Bloomberg discusses a number of important points about how he builds a culture of risk-taking and embracing failure.

First, he makes it a point to visibly show his support for people who tried something important but failed. That sends the signal to the organization that it’s ok (and expected) to fail.

Second, he doesn’t tolerate the blame game around failures. Rather than vilify the person who took the risk and failed, he wants the organization to come together as a team. It’s not one person’s failure, it’s the team’s failure. (Conversely, I believe that it’s important for leaders to behave the same way with success. It’s not one person’s success or victory — it’s the whole team’s.)

Finally, he clearly understands that there will be some failures and setbacks if you’re trying “for the next big thing.” Failure is a necessary ingredient of innovation.

As Ed Catmull wrote in Creativity, Inc:

“Mistakes aren’t a necessary evil. They aren’t evil at all. They are an inevitable consequence of doing something new (and, as such, should be seen as valuable; without them, we’d have no originality).”

4. Hire people smarter than yourself

Many leaders talk about the need to hire people smarter than yourself. Here’s what Mike Bloomberg had to say on this topic.

“I want people who are smart and inquisitive. They may not be smarter than you in all areas, but they should be smarter than you in at least one area. That’s how you raise the overall performance of the team.”
“You want to see how they reason. In interviews, I always ask them about an unrelated subject that I know something about. Can they engage in a discussion, can they reason and argue a point of view? How do they think? It doesn’t really matter what their point of view or answer is — what matters more is how they got there.”

Here Bloomberg provides some practical advice about how to recruit people who are smarter than you. A former mentor once told me that you’re want to hire people that are generally strong in a few areas, but who have a “spike” in one particular area. That spike is the area that they may be smarter than you — indeed, potentially smarter than anyone else on the team. If you can assemble a team of strong “general athletes,” each of whom also has a different and complementary spike, then you have the recipe for a winning team.

He also provides some great advice for how to recruit smart people in general. Focus on how they think. How do they analyze and break down problems, how do they synthesize a point of view? Do they follow a logical and coherent structure when they argue a point? Are they willing to engage in a robust discussion and debate? Can they think on their feet, and adapt to new information or perspectives?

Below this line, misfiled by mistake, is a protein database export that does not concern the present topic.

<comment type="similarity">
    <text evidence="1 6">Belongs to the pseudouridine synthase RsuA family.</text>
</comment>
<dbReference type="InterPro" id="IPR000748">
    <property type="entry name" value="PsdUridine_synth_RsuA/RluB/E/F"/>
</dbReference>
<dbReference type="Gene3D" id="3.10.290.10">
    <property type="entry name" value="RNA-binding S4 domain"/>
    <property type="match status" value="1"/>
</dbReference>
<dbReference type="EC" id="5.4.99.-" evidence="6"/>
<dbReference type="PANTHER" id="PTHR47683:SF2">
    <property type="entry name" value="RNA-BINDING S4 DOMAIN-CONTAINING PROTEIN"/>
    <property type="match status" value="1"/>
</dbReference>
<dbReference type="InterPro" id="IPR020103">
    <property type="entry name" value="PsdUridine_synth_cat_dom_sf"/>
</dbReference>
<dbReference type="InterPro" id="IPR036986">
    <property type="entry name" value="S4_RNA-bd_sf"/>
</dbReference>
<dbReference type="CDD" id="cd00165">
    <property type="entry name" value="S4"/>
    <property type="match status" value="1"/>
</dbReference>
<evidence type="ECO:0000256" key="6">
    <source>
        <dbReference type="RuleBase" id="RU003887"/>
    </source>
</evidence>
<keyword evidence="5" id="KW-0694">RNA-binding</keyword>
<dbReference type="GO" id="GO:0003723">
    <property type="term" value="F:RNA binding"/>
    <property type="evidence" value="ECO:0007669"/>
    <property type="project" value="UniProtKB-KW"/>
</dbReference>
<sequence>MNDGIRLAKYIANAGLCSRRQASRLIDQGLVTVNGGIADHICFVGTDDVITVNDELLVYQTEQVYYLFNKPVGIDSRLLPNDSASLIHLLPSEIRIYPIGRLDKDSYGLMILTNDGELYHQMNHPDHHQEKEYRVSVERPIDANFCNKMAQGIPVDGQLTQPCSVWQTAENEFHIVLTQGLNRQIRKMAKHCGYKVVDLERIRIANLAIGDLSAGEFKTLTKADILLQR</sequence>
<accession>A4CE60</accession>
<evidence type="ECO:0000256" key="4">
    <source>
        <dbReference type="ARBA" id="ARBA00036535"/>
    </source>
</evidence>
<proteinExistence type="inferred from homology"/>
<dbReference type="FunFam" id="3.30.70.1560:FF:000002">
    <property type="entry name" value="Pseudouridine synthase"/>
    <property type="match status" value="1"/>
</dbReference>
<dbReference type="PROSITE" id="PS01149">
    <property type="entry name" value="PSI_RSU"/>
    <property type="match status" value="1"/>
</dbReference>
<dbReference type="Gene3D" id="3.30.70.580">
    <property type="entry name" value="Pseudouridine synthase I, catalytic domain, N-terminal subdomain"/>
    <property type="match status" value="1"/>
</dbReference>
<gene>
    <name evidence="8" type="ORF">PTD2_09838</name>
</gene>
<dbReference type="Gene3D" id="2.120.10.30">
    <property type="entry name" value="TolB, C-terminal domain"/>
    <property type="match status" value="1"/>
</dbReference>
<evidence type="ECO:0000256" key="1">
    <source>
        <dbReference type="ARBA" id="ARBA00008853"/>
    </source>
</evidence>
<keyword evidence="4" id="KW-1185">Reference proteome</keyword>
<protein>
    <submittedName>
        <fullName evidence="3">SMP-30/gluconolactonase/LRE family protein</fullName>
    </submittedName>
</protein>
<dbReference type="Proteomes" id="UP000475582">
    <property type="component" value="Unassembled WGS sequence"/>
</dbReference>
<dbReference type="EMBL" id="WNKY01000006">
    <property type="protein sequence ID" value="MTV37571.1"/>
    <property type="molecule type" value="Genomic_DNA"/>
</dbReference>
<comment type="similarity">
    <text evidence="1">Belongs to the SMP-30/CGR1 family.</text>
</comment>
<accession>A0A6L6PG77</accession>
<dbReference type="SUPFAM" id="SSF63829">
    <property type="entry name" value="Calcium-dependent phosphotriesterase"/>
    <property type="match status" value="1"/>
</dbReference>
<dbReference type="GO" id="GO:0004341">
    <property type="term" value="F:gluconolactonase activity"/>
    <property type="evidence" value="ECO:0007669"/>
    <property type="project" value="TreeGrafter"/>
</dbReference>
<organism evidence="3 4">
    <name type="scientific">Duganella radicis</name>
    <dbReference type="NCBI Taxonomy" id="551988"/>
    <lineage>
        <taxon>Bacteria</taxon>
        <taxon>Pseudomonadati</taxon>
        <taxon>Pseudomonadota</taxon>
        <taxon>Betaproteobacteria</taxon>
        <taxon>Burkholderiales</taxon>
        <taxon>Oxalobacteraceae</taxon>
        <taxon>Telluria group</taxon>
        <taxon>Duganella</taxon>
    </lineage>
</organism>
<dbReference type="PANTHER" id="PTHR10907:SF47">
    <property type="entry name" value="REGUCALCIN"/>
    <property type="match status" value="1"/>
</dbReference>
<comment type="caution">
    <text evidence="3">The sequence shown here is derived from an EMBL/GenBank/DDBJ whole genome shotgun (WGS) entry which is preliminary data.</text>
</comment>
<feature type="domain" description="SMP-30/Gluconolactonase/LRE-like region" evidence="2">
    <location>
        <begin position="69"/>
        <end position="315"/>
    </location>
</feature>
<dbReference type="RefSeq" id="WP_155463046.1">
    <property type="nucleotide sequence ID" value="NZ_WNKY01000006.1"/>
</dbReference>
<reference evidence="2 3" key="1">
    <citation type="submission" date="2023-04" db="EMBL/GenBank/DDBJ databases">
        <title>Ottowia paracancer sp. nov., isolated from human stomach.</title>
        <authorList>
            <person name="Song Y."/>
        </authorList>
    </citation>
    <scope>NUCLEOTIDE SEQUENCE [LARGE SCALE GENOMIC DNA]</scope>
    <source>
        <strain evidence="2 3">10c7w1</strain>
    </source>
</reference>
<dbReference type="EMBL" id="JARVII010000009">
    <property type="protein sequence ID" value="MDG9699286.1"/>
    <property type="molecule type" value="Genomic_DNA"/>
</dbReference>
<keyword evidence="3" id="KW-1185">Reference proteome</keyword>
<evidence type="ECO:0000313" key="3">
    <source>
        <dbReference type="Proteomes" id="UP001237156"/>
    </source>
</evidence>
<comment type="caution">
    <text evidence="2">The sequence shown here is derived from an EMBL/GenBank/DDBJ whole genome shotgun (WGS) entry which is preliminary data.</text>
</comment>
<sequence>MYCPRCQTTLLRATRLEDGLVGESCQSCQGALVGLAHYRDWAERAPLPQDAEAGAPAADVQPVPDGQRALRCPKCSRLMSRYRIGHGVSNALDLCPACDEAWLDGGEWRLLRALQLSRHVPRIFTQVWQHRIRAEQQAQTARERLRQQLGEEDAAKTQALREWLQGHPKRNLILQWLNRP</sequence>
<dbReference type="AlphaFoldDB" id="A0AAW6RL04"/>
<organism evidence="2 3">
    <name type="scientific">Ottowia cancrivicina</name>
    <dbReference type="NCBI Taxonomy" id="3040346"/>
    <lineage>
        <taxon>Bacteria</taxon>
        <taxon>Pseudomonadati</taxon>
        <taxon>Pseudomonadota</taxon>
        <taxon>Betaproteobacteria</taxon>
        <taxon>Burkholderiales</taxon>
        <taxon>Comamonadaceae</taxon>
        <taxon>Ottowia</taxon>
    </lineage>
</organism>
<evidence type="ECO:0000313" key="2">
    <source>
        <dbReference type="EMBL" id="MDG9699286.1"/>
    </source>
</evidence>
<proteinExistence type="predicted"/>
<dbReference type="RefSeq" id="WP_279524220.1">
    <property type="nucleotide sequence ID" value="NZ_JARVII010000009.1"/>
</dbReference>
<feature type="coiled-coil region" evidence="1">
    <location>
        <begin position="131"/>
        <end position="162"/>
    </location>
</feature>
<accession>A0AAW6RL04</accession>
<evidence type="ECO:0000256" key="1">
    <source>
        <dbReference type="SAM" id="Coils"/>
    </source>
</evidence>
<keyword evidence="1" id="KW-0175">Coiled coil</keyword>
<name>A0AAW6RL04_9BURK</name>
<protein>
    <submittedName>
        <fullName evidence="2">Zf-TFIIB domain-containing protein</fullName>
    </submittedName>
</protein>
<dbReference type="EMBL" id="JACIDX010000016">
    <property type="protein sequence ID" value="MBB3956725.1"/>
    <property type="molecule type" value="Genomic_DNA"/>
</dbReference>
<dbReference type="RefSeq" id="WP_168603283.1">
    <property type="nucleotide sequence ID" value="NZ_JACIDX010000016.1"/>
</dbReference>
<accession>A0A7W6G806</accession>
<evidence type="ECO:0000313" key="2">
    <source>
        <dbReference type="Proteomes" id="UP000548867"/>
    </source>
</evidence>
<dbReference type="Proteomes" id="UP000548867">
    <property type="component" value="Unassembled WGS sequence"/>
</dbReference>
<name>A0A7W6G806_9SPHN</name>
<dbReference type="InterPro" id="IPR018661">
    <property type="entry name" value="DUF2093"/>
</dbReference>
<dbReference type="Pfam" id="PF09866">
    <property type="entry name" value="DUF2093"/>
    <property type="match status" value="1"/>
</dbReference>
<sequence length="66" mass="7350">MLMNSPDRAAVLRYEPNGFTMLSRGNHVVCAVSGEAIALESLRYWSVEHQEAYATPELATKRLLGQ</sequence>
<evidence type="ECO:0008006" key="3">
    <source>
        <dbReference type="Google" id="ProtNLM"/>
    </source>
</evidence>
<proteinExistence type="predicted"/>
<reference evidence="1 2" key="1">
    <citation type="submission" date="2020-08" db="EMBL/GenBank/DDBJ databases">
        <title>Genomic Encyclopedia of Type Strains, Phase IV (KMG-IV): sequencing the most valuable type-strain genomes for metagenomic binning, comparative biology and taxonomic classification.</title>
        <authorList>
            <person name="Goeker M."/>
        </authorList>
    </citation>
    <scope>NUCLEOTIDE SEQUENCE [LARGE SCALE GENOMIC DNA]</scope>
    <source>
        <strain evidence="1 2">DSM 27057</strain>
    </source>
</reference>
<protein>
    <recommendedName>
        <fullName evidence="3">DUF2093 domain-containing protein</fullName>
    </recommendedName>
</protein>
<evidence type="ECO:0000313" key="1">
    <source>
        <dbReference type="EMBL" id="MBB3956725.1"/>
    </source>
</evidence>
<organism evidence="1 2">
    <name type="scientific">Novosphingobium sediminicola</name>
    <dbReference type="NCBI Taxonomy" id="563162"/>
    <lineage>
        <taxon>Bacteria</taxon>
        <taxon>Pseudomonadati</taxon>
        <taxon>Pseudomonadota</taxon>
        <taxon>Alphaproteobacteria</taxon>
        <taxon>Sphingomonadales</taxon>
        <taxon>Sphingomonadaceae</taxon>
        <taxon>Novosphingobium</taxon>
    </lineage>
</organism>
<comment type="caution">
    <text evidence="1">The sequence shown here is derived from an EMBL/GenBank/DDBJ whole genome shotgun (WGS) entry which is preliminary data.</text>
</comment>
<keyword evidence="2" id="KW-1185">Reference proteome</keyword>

5. Don’t give detractors what they want

Mike Bloomberg had some great advice about how to deal with negative comments about you from the press, or from your competitors.

“How do you deal with negative comments or questions from the press? Don’t give them what they want. If they try to bait you with a nasty question, just say, ‘I haven’t heard that’ and move on.”

What about when your competitors say bad things about you to the press, to analysts, or to you directly?

“Your competitors want you to be depressed and despondent. That’s why they say those things. Well, when someone comes up and slaps you in the face, the one thing you can’t do is let them see that it hurt you. Because then they’ve won twice.”

When someone else says something negative about you (whether it’s the press or your competitors), find that within you that gives you confidence, hope, and strength. Don’t believe the detractors. Otherwise you’re just giving them what they want. As the author Jane Roberts has said, “You should tell yourself frequently ‘I will only react to constructive suggestions.’ This gives you positive ammunition against your own negative thoughts and those of others.”

Mike Bloomberg discussed a wide range of topics in his talk, but these five lessons resonated the most with me:

  1. Build, monetize, and defend
  2. Don’t listen to what customers tell you they want
  3. Embrace failure
  4. Hire people smarter than yourself
  5. Don’t give detractors what they want

Mike provided a simple framework for how to be successful in business (“build, monetize, defend”); advice on how to innovate (“don’t listen to what customers tell you they want” and “embrace failure”); tips for hiring talented people; and an inspiring call to refuse to give in to detractors. Mike Bloomberg is such an amazing business and political leader — I felt honored to hear him speak, and I learned so many valuable lessons. Hope you will benefit from these lessons as well!

If you enjoyed this article, please click “recommend” and check out additional posts in my publication “Leadership, Motivation, and Impact